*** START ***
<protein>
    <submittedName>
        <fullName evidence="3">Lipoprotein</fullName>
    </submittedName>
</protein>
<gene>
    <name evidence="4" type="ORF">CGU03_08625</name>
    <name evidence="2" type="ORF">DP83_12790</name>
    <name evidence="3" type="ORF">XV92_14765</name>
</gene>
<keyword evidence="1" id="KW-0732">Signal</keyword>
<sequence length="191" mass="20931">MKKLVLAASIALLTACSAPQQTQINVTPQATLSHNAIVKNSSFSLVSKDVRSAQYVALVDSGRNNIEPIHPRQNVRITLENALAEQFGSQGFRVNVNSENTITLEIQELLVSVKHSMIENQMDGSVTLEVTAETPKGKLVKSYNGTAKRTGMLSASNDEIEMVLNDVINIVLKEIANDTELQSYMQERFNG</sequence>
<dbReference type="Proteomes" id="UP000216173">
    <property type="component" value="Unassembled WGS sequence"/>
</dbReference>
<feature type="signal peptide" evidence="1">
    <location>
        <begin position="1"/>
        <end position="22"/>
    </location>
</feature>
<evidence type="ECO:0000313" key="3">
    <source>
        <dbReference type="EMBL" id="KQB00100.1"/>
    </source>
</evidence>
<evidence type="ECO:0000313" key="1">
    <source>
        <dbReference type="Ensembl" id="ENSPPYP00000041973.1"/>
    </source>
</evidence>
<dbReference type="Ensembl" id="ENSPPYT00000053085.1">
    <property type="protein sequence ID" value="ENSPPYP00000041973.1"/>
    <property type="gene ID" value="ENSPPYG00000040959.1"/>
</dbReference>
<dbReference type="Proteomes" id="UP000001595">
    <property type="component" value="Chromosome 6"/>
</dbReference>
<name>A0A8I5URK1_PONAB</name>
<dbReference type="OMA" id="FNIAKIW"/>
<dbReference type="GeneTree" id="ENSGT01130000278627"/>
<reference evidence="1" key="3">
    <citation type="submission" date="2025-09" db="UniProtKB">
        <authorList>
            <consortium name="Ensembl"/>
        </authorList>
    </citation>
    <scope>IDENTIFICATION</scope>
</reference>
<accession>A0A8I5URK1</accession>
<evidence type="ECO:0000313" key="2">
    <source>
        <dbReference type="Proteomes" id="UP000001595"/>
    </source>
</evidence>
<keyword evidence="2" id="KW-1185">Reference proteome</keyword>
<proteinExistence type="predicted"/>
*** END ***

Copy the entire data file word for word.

<protein>
    <submittedName>
        <fullName evidence="3">Lipoprotein</fullName>
    </submittedName>
</protein>
<gene>
    <name evidence="4" type="ORF">CGU03_08625</name>
    <name evidence="2" type="ORF">DP83_12790</name>
    <name evidence="3" type="ORF">XV92_14765</name>
</gene>
<keyword evidence="1" id="KW-0732">Signal</keyword>
<sequence length="191" mass="20931">MKKLVLAASIALLTACSAPQQTQINVTPQATLSHNAIVKNSSFSLVSKDVRSAQYVALVDSGRNNIEPIHPRQNVRITLENALAEQFGSQGFRVNVNSENTITLEIQELLVSVKHSMIENQMDGSVTLEVTAETPKGKLVKSYNGTAKRTGMLSASNDEIEMVLNDVINIVLKEIANDTELQSYMQERFNG</sequence>
<dbReference type="Proteomes" id="UP000216173">
    <property type="component" value="Unassembled WGS sequence"/>
</dbReference>
<feature type="signal peptide" evidence="1">
    <location>
        <begin position="1"/>
        <end position="22"/>
    </location>
</feature>
<evidence type="ECO:0000313" key="3">
    <source>
        <dbReference type="EMBL" id="KQB00100.1"/>
    </source>
</evidence>
<evidence type="ECO:0000313" key="1">
    <source>
        <dbReference type="Ensembl" id="ENSPPYP00000041973.1"/>
    </source>
</evidence>
<dbReference type="Ensembl" id="ENSPPYT00000053085.1">
    <property type="protein sequence ID" value="ENSPPYP00000041973.1"/>
    <property type="gene ID" value="ENSPPYG00000040959.1"/>
</dbReference>
<dbReference type="Proteomes" id="UP000001595">
    <property type="component" value="Chromosome 6"/>
</dbReference>
<name>A0A8I5URK1_PONAB</name>
<dbReference type="OMA" id="FNIAKIW"/>
<dbReference type="GeneTree" id="ENSGT01130000278627"/>
<reference evidence="1" key="3">
    <citation type="submission" date="2025-09" db="UniProtKB">
        <authorList>
            <consortium name="Ensembl"/>
        </authorList>
    </citation>
    <scope>IDENTIFICATION</scope>
</reference>
<accession>A0A8I5URK1</accession>
<evidence type="ECO:0000313" key="2">
    <source>
        <dbReference type="Proteomes" id="UP000001595"/>
    </source>
</evidence>
<keyword evidence="2" id="KW-1185">Reference proteome</keyword>
<proteinExistence type="predicted"/>